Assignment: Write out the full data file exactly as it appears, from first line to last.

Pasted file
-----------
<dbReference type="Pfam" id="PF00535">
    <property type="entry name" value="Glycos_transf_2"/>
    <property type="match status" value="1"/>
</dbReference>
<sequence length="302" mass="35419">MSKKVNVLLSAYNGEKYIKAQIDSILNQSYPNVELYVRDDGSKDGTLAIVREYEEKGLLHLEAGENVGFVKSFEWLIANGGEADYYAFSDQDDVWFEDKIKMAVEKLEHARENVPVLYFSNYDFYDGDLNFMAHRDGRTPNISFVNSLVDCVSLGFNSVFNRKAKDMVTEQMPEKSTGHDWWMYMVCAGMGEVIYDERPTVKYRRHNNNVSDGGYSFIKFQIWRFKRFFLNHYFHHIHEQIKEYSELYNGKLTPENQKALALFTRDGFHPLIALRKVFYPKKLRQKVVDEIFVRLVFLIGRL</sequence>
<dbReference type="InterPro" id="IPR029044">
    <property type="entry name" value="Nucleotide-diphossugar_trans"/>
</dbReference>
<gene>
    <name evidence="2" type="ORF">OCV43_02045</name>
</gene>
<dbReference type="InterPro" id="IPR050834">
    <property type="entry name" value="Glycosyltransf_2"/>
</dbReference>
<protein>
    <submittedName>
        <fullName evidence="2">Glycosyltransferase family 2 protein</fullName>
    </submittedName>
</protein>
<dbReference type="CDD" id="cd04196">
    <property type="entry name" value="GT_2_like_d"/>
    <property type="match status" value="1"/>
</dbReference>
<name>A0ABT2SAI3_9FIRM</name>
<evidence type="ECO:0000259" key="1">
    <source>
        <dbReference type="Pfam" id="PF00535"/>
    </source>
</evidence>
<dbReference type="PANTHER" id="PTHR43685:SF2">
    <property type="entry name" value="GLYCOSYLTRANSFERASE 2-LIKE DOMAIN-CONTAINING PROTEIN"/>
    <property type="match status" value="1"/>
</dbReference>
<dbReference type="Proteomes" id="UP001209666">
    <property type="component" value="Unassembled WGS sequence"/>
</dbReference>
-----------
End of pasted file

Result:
<dbReference type="Pfam" id="PF00535">
    <property type="entry name" value="Glycos_transf_2"/>
    <property type="match status" value="1"/>
</dbReference>
<sequence length="302" mass="35419">MSKKVNVLLSAYNGEKYIKAQIDSILNQSYPNVELYVRDDGSKDGTLAIVREYEEKGLLHLEAGENVGFVKSFEWLIANGGEADYYAFSDQDDVWFEDKIKMAVEKLEHARENVPVLYFSNYDFYDGDLNFMAHRDGRTPNISFVNSLVDCVSLGFNSVFNRKAKDMVTEQMPEKSTGHDWWMYMVCAGMGEVIYDERPTVKYRRHNNNVSDGGYSFIKFQIWRFKRFFLNHYFHHIHEQIKEYSELYNGKLTPENQKALALFTRDGFHPLIALRKVFYPKKLRQKVVDEIFVRLVFLIGRL</sequence>
<dbReference type="InterPro" id="IPR029044">
    <property type="entry name" value="Nucleotide-diphossugar_trans"/>
</dbReference>
<gene>
    <name evidence="2" type="ORF">OCV43_02045</name>
</gene>
<dbReference type="InterPro" id="IPR050834">
    <property type="entry name" value="Glycosyltransf_2"/>
</dbReference>
<protein>
    <submittedName>
        <fullName evidence="2">Glycosyltransferase family 2 protein</fullName>
    </submittedName>
</protein>
<dbReference type="CDD" id="cd04196">
    <property type="entry name" value="GT_2_like_d"/>
    <property type="match status" value="1"/>
</dbReference>
<name>A0ABT2SAI3_9FIRM</name>
<evidence type="ECO:0000259" key="1">
    <source>
        <dbReference type="Pfam" id="PF00535"/>
    </source>
</evidence>
<dbReference type="PANTHER" id="PTHR43685:SF2">
    <property type="entry name" value="GLYCOSYLTRANSFERASE 2-LIKE DOMAIN-CONTAINING PROTEIN"/>
    <property type="match status" value="1"/>
</dbReference>
<dbReference type="Proteomes" id="UP001209666">
    <property type="component" value="Unassembled WGS sequence"/>
</dbReference>